What inspires you most?

Standing on top of a mountain in the middle of Alaska at the mercy of mother nature herself or feeling the power of a wave hurl on to your legs as you just manage to ducktaylor8 dive. It humbles me and consistently reminds me that life is to be experienced and the planet is to be respected and cared for. Seeing the smiles on people’s faces where all ego slips away and they are completely vulnerable and content, lost in the moment and as present as possible. Traveling and seeing kids play in the dirt and sand with the biggest smiles. Anyone living a simple life, who has understood the difference between needs and wants. People that exercise living life to its fullest and follow their dreams.

Anything else you would like to share…

Create.Travel.Inspire.

 

taylor4CONNECT with Taylor here:

www.taylorgodber.com

IG: @tayeg

Silence Speaks Volumes in Bali

After four months of traveling including the last three days at Bali Spirit Festival with thousands of yogis, I was in real need of some rest and rejuvenation. So when I heard about Bali Silent Retreat, it was a no brainer, I packed my things and booked to leave that same day.

What instantly impressed me was how organized everything was; they have thought of IMG_9419everything! There are fresh herbs in the tea station waiting for you to brew your own concoction, each guest has their own pigeon hole for dishes, you receive a welcome pack full of useful items like a kimono, sarong, notebook and natural insect repellent (this would come in handy since I was basically living in the jungle). They are also completely off the grid, have a very thorough recycling system and there is even a Chinese Medicine herb garden for you to help yourself to.

I left my things and headed straight to the lodge because I couldn’t wait to eat. The food looked amazing and it sure didn’t disappoint. All I could think of when I started eating was that I wanted to message my best friend to tell her what great food she was missing out on… I was still getting used to the fact that I had locked my phone away in a locker.

I found an information book in the dining area written by the chef Simon which outlined his philosophy on food including reasons why eating locally produced fruit and vegetables and being more aware of your food choices are essential for the health of the planet. You can tell he is super passionate about food and makes everything with love and awareness.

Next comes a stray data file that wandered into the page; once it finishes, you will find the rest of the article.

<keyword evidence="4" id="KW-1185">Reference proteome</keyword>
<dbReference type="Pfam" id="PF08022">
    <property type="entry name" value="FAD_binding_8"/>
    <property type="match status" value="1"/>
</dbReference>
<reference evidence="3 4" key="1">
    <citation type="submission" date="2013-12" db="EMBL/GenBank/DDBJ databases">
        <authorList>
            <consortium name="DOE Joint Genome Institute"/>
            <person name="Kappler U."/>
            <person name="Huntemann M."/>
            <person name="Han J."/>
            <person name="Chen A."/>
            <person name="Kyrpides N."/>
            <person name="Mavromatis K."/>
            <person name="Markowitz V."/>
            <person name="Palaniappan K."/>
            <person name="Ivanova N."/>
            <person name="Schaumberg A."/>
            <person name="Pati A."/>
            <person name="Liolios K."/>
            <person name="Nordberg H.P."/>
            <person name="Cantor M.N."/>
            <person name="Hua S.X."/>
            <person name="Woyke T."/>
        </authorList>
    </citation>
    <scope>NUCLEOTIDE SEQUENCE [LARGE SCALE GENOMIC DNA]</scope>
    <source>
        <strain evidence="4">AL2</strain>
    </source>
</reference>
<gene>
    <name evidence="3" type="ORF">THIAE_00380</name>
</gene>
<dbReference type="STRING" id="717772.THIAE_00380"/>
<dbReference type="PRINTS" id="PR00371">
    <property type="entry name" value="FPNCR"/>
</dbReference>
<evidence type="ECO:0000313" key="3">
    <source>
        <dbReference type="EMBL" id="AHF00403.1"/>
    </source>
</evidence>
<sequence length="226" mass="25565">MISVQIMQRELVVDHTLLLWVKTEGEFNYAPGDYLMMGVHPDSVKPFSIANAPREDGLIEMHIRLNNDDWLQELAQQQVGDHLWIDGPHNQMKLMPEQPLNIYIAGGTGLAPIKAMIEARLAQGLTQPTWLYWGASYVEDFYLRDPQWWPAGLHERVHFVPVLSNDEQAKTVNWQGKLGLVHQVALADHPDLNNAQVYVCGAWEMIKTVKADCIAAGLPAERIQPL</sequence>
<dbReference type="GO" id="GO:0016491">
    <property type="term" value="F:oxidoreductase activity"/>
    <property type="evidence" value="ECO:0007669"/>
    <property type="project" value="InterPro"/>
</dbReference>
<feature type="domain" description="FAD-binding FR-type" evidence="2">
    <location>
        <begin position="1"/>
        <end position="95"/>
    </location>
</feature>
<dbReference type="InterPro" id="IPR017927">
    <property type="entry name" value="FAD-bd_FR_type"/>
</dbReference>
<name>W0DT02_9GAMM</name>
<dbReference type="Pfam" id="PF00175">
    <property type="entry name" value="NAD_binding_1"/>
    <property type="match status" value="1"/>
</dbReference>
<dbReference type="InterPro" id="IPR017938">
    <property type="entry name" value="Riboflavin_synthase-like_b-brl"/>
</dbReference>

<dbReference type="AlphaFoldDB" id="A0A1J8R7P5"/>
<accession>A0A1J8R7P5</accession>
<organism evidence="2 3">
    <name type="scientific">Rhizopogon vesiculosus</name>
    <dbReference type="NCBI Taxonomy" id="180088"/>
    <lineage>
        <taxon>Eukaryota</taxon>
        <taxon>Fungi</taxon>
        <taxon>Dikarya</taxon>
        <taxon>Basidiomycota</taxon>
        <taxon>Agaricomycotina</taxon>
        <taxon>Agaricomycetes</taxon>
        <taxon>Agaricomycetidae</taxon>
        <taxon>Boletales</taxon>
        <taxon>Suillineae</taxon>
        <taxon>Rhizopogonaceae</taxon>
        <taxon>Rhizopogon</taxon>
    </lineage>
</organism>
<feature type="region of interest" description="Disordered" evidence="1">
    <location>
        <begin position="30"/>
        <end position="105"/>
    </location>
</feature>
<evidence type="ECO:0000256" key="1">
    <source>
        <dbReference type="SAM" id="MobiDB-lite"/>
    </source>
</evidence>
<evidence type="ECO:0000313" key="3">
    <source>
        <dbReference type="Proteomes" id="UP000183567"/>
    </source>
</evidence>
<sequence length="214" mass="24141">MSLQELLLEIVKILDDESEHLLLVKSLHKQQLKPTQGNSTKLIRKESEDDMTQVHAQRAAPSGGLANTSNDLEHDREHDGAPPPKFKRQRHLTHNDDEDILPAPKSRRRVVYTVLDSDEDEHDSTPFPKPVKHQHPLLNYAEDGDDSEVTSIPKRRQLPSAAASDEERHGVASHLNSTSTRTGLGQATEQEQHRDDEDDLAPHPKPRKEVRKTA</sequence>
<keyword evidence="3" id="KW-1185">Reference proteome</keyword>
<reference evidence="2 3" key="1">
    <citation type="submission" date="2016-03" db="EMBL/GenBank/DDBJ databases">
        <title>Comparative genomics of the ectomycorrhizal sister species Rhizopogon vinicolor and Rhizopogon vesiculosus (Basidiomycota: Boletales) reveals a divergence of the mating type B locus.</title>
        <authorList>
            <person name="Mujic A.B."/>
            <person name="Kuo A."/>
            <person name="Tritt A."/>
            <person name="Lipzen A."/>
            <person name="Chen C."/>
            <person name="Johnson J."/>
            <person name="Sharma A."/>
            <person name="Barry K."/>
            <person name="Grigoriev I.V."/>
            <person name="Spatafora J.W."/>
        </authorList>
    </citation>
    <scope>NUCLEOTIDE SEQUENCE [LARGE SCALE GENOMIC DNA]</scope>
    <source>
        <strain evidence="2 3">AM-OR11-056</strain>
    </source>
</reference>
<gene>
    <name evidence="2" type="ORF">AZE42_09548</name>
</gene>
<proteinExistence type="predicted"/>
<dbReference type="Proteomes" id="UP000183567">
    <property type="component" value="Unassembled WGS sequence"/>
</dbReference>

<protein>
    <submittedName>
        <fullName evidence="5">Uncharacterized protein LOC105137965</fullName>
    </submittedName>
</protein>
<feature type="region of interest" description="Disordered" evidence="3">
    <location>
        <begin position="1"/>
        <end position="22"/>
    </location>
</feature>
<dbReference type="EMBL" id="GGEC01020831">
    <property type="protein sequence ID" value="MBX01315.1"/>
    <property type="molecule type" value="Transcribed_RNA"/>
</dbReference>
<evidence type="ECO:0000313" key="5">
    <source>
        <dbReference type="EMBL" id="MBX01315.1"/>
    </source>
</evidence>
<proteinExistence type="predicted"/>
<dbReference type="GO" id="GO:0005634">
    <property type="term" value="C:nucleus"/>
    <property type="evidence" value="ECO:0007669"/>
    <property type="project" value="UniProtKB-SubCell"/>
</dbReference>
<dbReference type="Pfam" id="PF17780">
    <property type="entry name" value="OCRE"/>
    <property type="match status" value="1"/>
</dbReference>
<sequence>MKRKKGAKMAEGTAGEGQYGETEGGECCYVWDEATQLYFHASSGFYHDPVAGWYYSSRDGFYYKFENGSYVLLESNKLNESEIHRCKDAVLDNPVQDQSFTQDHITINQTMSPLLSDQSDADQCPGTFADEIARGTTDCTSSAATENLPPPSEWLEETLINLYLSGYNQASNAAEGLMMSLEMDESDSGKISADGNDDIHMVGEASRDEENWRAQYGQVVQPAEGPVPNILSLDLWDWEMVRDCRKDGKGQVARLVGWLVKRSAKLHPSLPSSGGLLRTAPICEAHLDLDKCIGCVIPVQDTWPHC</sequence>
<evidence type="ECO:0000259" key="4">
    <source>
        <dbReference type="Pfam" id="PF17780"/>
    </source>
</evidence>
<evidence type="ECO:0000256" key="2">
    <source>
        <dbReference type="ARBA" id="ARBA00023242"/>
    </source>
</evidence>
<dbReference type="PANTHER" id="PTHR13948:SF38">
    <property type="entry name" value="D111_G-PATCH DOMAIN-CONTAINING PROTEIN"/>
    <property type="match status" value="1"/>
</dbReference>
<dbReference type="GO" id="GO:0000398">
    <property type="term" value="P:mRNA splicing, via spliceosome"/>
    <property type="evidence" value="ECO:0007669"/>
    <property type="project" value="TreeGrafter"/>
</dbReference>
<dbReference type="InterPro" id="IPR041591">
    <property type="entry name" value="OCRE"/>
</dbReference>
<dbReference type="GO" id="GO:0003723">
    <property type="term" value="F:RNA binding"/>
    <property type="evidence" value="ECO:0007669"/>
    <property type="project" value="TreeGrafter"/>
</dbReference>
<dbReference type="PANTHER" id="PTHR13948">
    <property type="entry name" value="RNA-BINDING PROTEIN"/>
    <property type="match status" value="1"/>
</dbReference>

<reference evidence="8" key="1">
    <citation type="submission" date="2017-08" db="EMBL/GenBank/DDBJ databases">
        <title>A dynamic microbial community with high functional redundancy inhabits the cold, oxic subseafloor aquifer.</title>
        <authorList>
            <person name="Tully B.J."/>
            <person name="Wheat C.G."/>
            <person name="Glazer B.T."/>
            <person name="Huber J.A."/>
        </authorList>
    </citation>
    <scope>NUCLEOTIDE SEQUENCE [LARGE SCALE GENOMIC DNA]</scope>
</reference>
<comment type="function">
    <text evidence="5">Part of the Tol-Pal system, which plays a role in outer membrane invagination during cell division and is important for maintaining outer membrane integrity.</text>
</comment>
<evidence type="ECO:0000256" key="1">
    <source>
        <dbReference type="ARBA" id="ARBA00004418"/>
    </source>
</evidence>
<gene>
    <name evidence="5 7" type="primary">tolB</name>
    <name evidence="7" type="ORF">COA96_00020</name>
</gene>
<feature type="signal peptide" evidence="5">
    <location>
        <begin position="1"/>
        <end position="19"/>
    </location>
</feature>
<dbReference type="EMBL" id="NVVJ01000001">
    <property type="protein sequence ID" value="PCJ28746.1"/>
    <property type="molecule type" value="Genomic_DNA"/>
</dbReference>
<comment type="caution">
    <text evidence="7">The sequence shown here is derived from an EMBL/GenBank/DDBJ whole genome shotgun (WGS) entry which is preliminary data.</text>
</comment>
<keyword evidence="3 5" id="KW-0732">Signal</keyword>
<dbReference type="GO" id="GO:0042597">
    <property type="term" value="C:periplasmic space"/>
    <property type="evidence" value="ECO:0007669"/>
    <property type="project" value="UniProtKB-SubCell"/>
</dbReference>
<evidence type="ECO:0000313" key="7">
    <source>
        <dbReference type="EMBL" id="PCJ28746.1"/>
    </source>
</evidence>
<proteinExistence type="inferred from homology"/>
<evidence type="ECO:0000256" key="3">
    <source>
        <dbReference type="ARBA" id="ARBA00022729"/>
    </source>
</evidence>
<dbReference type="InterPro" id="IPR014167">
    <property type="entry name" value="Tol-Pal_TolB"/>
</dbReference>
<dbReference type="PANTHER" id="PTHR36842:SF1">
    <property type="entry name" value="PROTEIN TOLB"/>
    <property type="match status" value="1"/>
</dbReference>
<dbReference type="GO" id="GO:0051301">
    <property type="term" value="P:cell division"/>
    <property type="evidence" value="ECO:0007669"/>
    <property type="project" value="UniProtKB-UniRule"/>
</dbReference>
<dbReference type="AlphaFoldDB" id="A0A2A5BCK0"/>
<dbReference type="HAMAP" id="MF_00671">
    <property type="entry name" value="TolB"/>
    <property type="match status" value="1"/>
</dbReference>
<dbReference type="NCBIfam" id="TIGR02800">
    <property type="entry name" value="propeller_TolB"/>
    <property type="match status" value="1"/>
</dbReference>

Being vegan, I am already well aware of how our food choices affect animals and the environment but what really stuck with me about what Simon said is the fact of how our food choices affect other people. He gave the example of quinoa, a South American seed that until recently was relatively unknown until it was hailed as a ‘superfood’ and is now widely available all over the world. The problem is however that quinoa is a staple in a South American diet and now that it has become so popular in the West, the price has skyrocketed and local people can no longer afford it. Definitely food for thought…

Getting back to the retreat, the grounds are absolutely stunning!! The centre is surrounded by lush green rice fields and lots of wildlife. During the day I had to watchIMG_9408 where I was walking because I kept seeing grasshoppers jumping around on the pathways and I was scared of killing one. At night I sat and enjoyed watching the fireflies going by, which was made all the more beautiful by the fact that in the background was a lunar eclipse.

The rooms are really comfortable, yet simple, which I really look for when I am traveling. I would classify it as a five star ashram. The yoga and meditation classes were exactly what I needed. Both are offered twice daily and most nights there is something special offered like Chakra Balancing and an amazing Om Circle – I swear the locals in the next village could feel the vibrations.

Probably one of my favourite moments at the retreat was when I was laying on a day bed upstairs in the lodge and I was really engrossed in my book so I wasn’t paying too much attention to what was going on around me. I looked up and laying on bean bags and cushions all over the floor were about eight other people, just all silently in their own world reading their books. It felt so nice that we were all there together (we could’ve chose to just read in our room alone) yet all in our own peaceful bubble.

In our ever connected world it was so satisfying for me to be completely disconnected from the outside world. I found myself meditating much more than usual. I read five books and wrote four blog articles. I was unstoppable! It sounds like I did a lot, but really everything was just so much faster because I was completely absorbed in each thing, rather than sitting with my phone in my hand, laptop in front of me with 30 tabs open (I have an obsession with tabs – I am the ultimate multitasker) and having a conversation with my Mum at the same time.

It was like the time slowed down for five days and I left feeling energised, renewed, Kirsty-Bioconnected to myself (rather than to the world) and ready to take on whatever life had in store for me next. Next challenge, Vipassana…